Technology– new entrants are cloud-based and put customer experience at the heart of their technology design. Contrast this with some incumbents’ reliance on legacy technology frameworks that depend on systems developed in the 1960s and are still used to support $3 trillion of commercial flows.
Regulation - challengers are able to create new services and attract customers onto their platforms without having to fulfil the majority of complex licensing requirements required by traditional players.
Switching – regulation is making switching easier and more straightforward than ever. Challengers are targeting new demographics and creating a clear distinction between old and new.
Talent – traditional financial services roles are being replaced and augmented by automation. The focus on data and analytics is creating intense competition for digital and data-savvy talent, to the advantage of tech giants directly aiming to serve the FS sector.
Funding - the relative size and availability of funding
First mover advantage often belongs to the big tech players or start-ups. However these groups do not have a monopoly on the creative mindset, responsive business models and transformational approach needed for operating in a disrupted landscape.
Sector incumbents can combine those attributes with their established relationships and foundation of trust, and consequently be well-placed to service their markets, PwC suggests.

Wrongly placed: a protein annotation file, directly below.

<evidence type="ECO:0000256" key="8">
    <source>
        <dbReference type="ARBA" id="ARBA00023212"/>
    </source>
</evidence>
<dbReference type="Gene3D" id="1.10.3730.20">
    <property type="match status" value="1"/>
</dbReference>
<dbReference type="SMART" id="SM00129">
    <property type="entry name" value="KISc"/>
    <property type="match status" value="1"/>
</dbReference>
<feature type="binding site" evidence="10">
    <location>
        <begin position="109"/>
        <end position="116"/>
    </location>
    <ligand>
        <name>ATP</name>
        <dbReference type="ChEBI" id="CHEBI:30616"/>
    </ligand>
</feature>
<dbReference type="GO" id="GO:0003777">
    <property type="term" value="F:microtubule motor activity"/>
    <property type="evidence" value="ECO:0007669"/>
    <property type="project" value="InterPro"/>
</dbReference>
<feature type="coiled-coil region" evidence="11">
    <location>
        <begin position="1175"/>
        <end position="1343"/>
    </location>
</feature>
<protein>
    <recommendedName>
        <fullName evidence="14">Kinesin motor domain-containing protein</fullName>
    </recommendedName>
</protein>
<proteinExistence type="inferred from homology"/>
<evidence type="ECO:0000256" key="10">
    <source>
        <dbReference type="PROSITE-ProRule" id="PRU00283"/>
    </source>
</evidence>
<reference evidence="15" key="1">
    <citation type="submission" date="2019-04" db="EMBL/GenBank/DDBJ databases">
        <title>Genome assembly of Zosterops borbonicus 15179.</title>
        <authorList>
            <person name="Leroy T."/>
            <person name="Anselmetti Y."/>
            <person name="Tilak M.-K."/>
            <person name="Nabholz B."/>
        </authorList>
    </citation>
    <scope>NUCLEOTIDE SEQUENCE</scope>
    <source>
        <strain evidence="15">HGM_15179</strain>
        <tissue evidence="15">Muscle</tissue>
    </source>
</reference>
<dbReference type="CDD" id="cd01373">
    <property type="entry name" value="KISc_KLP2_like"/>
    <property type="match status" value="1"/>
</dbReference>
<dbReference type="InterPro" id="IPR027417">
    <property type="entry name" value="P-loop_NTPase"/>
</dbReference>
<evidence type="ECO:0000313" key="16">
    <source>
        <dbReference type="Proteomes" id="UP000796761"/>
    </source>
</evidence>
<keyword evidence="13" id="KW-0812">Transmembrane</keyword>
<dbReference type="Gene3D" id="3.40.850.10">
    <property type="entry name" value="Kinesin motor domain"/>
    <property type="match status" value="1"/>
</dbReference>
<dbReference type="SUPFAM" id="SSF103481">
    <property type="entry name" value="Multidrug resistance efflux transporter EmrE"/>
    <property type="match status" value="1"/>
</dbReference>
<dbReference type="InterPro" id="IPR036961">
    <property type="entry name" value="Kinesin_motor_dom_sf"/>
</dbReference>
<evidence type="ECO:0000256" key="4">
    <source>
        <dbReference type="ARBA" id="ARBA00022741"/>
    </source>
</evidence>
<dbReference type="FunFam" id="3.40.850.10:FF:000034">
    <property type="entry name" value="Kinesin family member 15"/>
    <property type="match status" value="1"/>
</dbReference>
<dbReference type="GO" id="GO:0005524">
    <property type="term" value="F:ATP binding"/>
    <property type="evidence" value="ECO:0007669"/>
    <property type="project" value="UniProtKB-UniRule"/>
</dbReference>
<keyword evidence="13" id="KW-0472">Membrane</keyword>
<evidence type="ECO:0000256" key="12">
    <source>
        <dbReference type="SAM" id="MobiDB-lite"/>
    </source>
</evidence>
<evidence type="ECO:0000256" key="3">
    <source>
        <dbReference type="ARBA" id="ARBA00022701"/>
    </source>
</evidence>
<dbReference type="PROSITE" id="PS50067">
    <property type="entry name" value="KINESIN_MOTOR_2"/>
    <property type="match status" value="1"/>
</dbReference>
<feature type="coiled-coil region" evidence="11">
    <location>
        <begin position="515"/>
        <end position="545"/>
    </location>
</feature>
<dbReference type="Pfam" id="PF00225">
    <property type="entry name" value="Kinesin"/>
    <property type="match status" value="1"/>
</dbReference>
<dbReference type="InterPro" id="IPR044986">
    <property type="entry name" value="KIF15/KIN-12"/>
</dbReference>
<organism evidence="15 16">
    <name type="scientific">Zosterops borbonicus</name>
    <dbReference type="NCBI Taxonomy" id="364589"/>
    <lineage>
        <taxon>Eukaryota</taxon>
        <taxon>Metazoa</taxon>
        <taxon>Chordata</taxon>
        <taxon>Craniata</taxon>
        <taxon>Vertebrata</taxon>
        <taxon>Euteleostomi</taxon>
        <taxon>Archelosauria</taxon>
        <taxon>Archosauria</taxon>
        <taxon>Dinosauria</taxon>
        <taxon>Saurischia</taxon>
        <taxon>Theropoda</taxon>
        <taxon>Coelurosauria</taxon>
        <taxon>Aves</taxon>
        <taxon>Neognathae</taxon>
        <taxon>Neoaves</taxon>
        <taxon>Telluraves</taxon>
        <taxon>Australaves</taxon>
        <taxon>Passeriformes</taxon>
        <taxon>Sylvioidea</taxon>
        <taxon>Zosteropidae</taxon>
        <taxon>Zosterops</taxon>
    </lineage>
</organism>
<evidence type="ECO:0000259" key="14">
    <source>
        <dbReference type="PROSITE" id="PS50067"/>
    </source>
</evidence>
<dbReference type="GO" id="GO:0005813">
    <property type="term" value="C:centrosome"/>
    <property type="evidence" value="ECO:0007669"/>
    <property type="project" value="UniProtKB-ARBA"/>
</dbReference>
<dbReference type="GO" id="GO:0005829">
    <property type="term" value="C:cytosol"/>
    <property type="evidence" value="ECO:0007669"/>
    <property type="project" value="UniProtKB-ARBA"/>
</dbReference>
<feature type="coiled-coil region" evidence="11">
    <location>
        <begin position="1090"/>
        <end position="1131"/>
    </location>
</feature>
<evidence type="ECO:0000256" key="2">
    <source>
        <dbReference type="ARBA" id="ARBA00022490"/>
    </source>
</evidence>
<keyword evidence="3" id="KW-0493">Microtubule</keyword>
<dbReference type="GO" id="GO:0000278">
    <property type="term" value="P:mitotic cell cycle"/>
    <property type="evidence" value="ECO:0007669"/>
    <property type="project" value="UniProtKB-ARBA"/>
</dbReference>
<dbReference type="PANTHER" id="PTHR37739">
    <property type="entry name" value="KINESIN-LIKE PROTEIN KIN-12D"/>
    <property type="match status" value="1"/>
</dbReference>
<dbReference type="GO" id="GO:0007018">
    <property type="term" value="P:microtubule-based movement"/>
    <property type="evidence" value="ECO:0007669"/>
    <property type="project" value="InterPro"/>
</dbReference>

Andrew Kail, head of financial services and partner at PwC, said:
“There are plenty of examples of disruption taking place across the financial services market. Traditional firms and fintech start-ups are offering consumers new ways to transact and manage their money. Illustrating the competition in the market, digital players from beyond the sector are creating financial services from scratch to produce attractive new products.
“We’re only seeing the beginning of the disruptive change that will change the face of every sub-sector, from insurance to asset and wealth management and from transactions to pensions. And for firms operating in any of those markets, tomorrow’s competition could come from anywhere.
“PwC is currently working with more than 800 UK and global businesses on financial services technology projects.
“Consumers and businesses using innovative products want more tailored, more efficient and more secure technology. In order to meet this demand we may also see more joint ventures between the behemoths and the new entrants to combine forces around market share and new product.”
The report and further information can be accessed here:
Notes to editors
The analysis was conducted during April 2019. PwC assessed each FS sector by enabler maturity and customer appetite for disruption, including how this might be impacted by macro-trends over the next 10 years.
We identified the potential key drivers of disruption (e.g. new propositions or fundamentally new ways of doing business) by scanning each sector and identifying which drivers are receiving the most funding from VCs or starting to be adopted by players across the globe.
The impact of these drivers of disruption were then calculated on both the potential to add incremental revenue and put 'revenue at risk' for incumbents by assessing their influence in more mature markets (e.g. the US, Asia) or adjacent industries before applying this to the UK sectors.